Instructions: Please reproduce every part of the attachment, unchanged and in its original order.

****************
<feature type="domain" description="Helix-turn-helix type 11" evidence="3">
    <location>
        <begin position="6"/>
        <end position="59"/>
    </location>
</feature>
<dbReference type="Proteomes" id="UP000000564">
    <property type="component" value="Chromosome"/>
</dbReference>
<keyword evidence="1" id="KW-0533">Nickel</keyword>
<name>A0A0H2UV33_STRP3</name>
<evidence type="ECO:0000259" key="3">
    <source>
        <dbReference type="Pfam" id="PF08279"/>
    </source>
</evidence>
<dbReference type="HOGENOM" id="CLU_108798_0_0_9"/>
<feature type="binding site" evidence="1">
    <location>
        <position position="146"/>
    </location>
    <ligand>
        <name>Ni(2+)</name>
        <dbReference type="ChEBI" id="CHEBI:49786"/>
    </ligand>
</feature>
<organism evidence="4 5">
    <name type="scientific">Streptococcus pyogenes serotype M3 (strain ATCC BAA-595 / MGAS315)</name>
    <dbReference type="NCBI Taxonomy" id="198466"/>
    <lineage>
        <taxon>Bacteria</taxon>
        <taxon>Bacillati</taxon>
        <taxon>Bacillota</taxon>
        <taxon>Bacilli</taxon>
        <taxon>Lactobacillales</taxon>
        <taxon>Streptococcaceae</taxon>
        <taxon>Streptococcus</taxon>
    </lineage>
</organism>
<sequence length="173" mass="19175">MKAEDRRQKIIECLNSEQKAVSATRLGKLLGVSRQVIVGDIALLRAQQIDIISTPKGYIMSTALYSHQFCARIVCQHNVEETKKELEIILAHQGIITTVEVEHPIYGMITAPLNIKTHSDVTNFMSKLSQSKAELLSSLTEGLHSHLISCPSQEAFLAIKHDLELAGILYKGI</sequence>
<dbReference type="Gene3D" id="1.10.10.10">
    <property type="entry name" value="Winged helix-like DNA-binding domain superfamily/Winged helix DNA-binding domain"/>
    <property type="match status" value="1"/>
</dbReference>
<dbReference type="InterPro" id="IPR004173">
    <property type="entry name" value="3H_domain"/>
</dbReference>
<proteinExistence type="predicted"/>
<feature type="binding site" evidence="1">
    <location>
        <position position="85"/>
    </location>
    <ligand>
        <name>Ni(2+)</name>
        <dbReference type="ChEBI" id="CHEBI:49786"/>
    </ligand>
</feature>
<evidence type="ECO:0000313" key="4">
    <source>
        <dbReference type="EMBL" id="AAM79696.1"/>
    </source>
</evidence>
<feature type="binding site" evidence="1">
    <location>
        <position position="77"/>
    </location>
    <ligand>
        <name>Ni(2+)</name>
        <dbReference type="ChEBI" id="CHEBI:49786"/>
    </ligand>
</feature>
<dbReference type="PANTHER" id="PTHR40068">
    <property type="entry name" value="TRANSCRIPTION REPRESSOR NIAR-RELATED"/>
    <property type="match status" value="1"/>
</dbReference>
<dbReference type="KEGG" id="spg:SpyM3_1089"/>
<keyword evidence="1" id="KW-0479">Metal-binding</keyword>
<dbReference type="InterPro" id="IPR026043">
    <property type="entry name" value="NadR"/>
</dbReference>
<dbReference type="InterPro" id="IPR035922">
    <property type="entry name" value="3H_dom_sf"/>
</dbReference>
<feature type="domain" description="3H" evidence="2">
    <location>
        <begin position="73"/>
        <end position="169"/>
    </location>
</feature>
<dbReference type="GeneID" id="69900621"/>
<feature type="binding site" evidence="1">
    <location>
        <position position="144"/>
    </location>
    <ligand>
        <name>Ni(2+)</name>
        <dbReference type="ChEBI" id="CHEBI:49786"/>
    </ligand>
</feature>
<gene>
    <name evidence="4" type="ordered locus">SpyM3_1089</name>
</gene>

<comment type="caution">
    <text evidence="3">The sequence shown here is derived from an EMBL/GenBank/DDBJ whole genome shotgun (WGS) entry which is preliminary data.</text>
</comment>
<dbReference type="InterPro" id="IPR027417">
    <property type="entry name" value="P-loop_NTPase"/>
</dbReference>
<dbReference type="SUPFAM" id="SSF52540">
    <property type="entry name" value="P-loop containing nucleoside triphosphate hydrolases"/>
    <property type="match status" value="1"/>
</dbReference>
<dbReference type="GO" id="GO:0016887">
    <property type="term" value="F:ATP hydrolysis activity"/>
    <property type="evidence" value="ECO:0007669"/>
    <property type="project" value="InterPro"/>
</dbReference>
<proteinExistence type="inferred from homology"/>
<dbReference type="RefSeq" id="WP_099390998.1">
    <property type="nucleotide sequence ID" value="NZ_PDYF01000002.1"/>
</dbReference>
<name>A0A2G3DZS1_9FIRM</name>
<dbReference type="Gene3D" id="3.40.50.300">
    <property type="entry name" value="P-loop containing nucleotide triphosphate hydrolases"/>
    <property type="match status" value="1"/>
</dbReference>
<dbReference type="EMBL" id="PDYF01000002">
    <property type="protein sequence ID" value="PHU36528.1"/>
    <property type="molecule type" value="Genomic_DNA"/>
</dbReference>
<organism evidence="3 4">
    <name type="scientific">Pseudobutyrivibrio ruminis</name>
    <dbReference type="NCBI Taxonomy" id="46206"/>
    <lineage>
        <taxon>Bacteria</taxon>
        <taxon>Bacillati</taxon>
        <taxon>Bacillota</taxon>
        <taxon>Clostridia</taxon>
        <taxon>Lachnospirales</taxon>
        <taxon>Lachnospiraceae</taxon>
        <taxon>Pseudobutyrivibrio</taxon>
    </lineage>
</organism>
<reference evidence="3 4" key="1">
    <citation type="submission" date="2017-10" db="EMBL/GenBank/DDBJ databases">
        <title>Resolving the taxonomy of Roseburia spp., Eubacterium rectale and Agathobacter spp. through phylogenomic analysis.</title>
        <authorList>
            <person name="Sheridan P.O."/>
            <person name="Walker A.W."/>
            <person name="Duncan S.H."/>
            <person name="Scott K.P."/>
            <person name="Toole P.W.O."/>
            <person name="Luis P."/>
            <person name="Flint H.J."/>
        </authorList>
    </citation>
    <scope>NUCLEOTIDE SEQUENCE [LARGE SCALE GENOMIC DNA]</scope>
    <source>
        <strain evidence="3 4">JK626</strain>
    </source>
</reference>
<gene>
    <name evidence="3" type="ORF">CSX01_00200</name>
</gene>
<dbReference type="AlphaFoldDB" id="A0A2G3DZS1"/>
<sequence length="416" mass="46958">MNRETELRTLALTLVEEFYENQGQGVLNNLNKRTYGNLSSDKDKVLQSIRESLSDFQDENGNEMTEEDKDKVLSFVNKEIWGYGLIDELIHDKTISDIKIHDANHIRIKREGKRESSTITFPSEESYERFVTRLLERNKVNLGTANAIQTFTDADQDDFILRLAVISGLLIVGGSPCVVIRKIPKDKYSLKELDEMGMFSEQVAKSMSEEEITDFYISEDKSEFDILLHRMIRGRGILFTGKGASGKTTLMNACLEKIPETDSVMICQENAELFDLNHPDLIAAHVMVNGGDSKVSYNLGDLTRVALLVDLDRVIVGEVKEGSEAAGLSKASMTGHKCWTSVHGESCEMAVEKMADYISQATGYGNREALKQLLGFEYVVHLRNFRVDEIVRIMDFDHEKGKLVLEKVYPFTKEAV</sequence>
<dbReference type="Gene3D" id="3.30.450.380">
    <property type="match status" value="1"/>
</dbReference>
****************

<feature type="domain" description="Helix-turn-helix type 11" evidence="3">
    <location>
        <begin position="6"/>
        <end position="59"/>
    </location>
</feature>
<dbReference type="Proteomes" id="UP000000564">
    <property type="component" value="Chromosome"/>
</dbReference>
<keyword evidence="1" id="KW-0533">Nickel</keyword>
<name>A0A0H2UV33_STRP3</name>
<evidence type="ECO:0000259" key="3">
    <source>
        <dbReference type="Pfam" id="PF08279"/>
    </source>
</evidence>
<dbReference type="HOGENOM" id="CLU_108798_0_0_9"/>
<feature type="binding site" evidence="1">
    <location>
        <position position="146"/>
    </location>
    <ligand>
        <name>Ni(2+)</name>
        <dbReference type="ChEBI" id="CHEBI:49786"/>
    </ligand>
</feature>
<organism evidence="4 5">
    <name type="scientific">Streptococcus pyogenes serotype M3 (strain ATCC BAA-595 / MGAS315)</name>
    <dbReference type="NCBI Taxonomy" id="198466"/>
    <lineage>
        <taxon>Bacteria</taxon>
        <taxon>Bacillati</taxon>
        <taxon>Bacillota</taxon>
        <taxon>Bacilli</taxon>
        <taxon>Lactobacillales</taxon>
        <taxon>Streptococcaceae</taxon>
        <taxon>Streptococcus</taxon>
    </lineage>
</organism>
<sequence length="173" mass="19175">MKAEDRRQKIIECLNSEQKAVSATRLGKLLGVSRQVIVGDIALLRAQQIDIISTPKGYIMSTALYSHQFCARIVCQHNVEETKKELEIILAHQGIITTVEVEHPIYGMITAPLNIKTHSDVTNFMSKLSQSKAELLSSLTEGLHSHLISCPSQEAFLAIKHDLELAGILYKGI</sequence>
<dbReference type="Gene3D" id="1.10.10.10">
    <property type="entry name" value="Winged helix-like DNA-binding domain superfamily/Winged helix DNA-binding domain"/>
    <property type="match status" value="1"/>
</dbReference>
<dbReference type="InterPro" id="IPR004173">
    <property type="entry name" value="3H_domain"/>
</dbReference>
<proteinExistence type="predicted"/>
<feature type="binding site" evidence="1">
    <location>
        <position position="85"/>
    </location>
    <ligand>
        <name>Ni(2+)</name>
        <dbReference type="ChEBI" id="CHEBI:49786"/>
    </ligand>
</feature>
<evidence type="ECO:0000313" key="4">
    <source>
        <dbReference type="EMBL" id="AAM79696.1"/>
    </source>
</evidence>
<feature type="binding site" evidence="1">
    <location>
        <position position="77"/>
    </location>
    <ligand>
        <name>Ni(2+)</name>
        <dbReference type="ChEBI" id="CHEBI:49786"/>
    </ligand>
</feature>
<dbReference type="PANTHER" id="PTHR40068">
    <property type="entry name" value="TRANSCRIPTION REPRESSOR NIAR-RELATED"/>
    <property type="match status" value="1"/>
</dbReference>
<dbReference type="KEGG" id="spg:SpyM3_1089"/>
<keyword evidence="1" id="KW-0479">Metal-binding</keyword>
<dbReference type="InterPro" id="IPR026043">
    <property type="entry name" value="NadR"/>
</dbReference>
<dbReference type="InterPro" id="IPR035922">
    <property type="entry name" value="3H_dom_sf"/>
</dbReference>
<feature type="domain" description="3H" evidence="2">
    <location>
        <begin position="73"/>
        <end position="169"/>
    </location>
</feature>
<dbReference type="GeneID" id="69900621"/>
<feature type="binding site" evidence="1">
    <location>
        <position position="144"/>
    </location>
    <ligand>
        <name>Ni(2+)</name>
        <dbReference type="ChEBI" id="CHEBI:49786"/>
    </ligand>
</feature>
<gene>
    <name evidence="4" type="ordered locus">SpyM3_1089</name>
</gene>

<comment type="caution">
    <text evidence="3">The sequence shown here is derived from an EMBL/GenBank/DDBJ whole genome shotgun (WGS) entry which is preliminary data.</text>
</comment>
<dbReference type="InterPro" id="IPR027417">
    <property type="entry name" value="P-loop_NTPase"/>
</dbReference>
<dbReference type="SUPFAM" id="SSF52540">
    <property type="entry name" value="P-loop containing nucleoside triphosphate hydrolases"/>
    <property type="match status" value="1"/>
</dbReference>
<dbReference type="GO" id="GO:0016887">
    <property type="term" value="F:ATP hydrolysis activity"/>
    <property type="evidence" value="ECO:0007669"/>
    <property type="project" value="InterPro"/>
</dbReference>
<proteinExistence type="inferred from homology"/>
<dbReference type="RefSeq" id="WP_099390998.1">
    <property type="nucleotide sequence ID" value="NZ_PDYF01000002.1"/>
</dbReference>
<name>A0A2G3DZS1_9FIRM</name>
<dbReference type="Gene3D" id="3.40.50.300">
    <property type="entry name" value="P-loop containing nucleotide triphosphate hydrolases"/>
    <property type="match status" value="1"/>
</dbReference>
<dbReference type="EMBL" id="PDYF01000002">
    <property type="protein sequence ID" value="PHU36528.1"/>
    <property type="molecule type" value="Genomic_DNA"/>
</dbReference>
<organism evidence="3 4">
    <name type="scientific">Pseudobutyrivibrio ruminis</name>
    <dbReference type="NCBI Taxonomy" id="46206"/>
    <lineage>
        <taxon>Bacteria</taxon>
        <taxon>Bacillati</taxon>
        <taxon>Bacillota</taxon>
        <taxon>Clostridia</taxon>
        <taxon>Lachnospirales</taxon>
        <taxon>Lachnospiraceae</taxon>
        <taxon>Pseudobutyrivibrio</taxon>
    </lineage>
</organism>
<reference evidence="3 4" key="1">
    <citation type="submission" date="2017-10" db="EMBL/GenBank/DDBJ databases">
        <title>Resolving the taxonomy of Roseburia spp., Eubacterium rectale and Agathobacter spp. through phylogenomic analysis.</title>
        <authorList>
            <person name="Sheridan P.O."/>
            <person name="Walker A.W."/>
            <person name="Duncan S.H."/>
            <person name="Scott K.P."/>
            <person name="Toole P.W.O."/>
            <person name="Luis P."/>
            <person name="Flint H.J."/>
        </authorList>
    </citation>
    <scope>NUCLEOTIDE SEQUENCE [LARGE SCALE GENOMIC DNA]</scope>
    <source>
        <strain evidence="3 4">JK626</strain>
    </source>
</reference>
<gene>
    <name evidence="3" type="ORF">CSX01_00200</name>
</gene>
<dbReference type="AlphaFoldDB" id="A0A2G3DZS1"/>
<sequence length="416" mass="46958">MNRETELRTLALTLVEEFYENQGQGVLNNLNKRTYGNLSSDKDKVLQSIRESLSDFQDENGNEMTEEDKDKVLSFVNKEIWGYGLIDELIHDKTISDIKIHDANHIRIKREGKRESSTITFPSEESYERFVTRLLERNKVNLGTANAIQTFTDADQDDFILRLAVISGLLIVGGSPCVVIRKIPKDKYSLKELDEMGMFSEQVAKSMSEEEITDFYISEDKSEFDILLHRMIRGRGILFTGKGASGKTTLMNACLEKIPETDSVMICQENAELFDLNHPDLIAAHVMVNGGDSKVSYNLGDLTRVALLVDLDRVIVGEVKEGSEAAGLSKASMTGHKCWTSVHGESCEMAVEKMADYISQATGYGNREALKQLLGFEYVVHLRNFRVDEIVRIMDFDHEKGKLVLEKVYPFTKEAV</sequence>
<dbReference type="Gene3D" id="3.30.450.380">
    <property type="match status" value="1"/>
</dbReference>